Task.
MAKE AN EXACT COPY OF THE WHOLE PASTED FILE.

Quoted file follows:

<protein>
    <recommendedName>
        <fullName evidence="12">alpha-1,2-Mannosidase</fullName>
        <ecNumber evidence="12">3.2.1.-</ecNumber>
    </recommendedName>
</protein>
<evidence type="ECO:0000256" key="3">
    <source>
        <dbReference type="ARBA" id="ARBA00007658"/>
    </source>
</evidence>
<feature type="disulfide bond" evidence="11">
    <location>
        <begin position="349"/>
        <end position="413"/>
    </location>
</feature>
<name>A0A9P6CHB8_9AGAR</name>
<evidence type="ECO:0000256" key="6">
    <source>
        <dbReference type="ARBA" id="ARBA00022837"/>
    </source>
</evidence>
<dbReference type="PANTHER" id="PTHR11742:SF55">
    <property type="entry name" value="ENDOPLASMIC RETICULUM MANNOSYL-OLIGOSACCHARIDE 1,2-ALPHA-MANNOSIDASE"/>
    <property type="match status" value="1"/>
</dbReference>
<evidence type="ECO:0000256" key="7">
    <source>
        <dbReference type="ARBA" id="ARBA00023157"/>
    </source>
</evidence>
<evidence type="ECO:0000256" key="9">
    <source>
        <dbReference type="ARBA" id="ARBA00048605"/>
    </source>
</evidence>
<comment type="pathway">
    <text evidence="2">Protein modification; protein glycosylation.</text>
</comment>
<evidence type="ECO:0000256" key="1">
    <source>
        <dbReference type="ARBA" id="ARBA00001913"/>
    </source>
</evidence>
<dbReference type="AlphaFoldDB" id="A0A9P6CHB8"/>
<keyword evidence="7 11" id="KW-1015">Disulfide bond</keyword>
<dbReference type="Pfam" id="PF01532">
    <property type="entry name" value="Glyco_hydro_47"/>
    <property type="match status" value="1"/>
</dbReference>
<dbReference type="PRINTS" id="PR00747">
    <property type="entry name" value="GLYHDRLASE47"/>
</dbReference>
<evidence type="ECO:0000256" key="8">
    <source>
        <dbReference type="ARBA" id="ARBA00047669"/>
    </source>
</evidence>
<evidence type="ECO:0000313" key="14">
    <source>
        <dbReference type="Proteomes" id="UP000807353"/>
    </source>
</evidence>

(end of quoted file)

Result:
<protein>
    <recommendedName>
        <fullName evidence="12">alpha-1,2-Mannosidase</fullName>
        <ecNumber evidence="12">3.2.1.-</ecNumber>
    </recommendedName>
</protein>
<evidence type="ECO:0000256" key="3">
    <source>
        <dbReference type="ARBA" id="ARBA00007658"/>
    </source>
</evidence>
<feature type="disulfide bond" evidence="11">
    <location>
        <begin position="349"/>
        <end position="413"/>
    </location>
</feature>
<name>A0A9P6CHB8_9AGAR</name>
<evidence type="ECO:0000256" key="6">
    <source>
        <dbReference type="ARBA" id="ARBA00022837"/>
    </source>
</evidence>
<dbReference type="PANTHER" id="PTHR11742:SF55">
    <property type="entry name" value="ENDOPLASMIC RETICULUM MANNOSYL-OLIGOSACCHARIDE 1,2-ALPHA-MANNOSIDASE"/>
    <property type="match status" value="1"/>
</dbReference>
<evidence type="ECO:0000256" key="7">
    <source>
        <dbReference type="ARBA" id="ARBA00023157"/>
    </source>
</evidence>
<evidence type="ECO:0000256" key="9">
    <source>
        <dbReference type="ARBA" id="ARBA00048605"/>
    </source>
</evidence>
<comment type="pathway">
    <text evidence="2">Protein modification; protein glycosylation.</text>
</comment>
<evidence type="ECO:0000256" key="1">
    <source>
        <dbReference type="ARBA" id="ARBA00001913"/>
    </source>
</evidence>
<dbReference type="AlphaFoldDB" id="A0A9P6CHB8"/>
<keyword evidence="7 11" id="KW-1015">Disulfide bond</keyword>
<dbReference type="Pfam" id="PF01532">
    <property type="entry name" value="Glyco_hydro_47"/>
    <property type="match status" value="1"/>
</dbReference>
<dbReference type="PRINTS" id="PR00747">
    <property type="entry name" value="GLYHDRLASE47"/>
</dbReference>
<evidence type="ECO:0000256" key="8">
    <source>
        <dbReference type="ARBA" id="ARBA00047669"/>
    </source>
</evidence>
<evidence type="ECO:0000313" key="14">
    <source>
        <dbReference type="Proteomes" id="UP000807353"/>
    </source>
</evidence>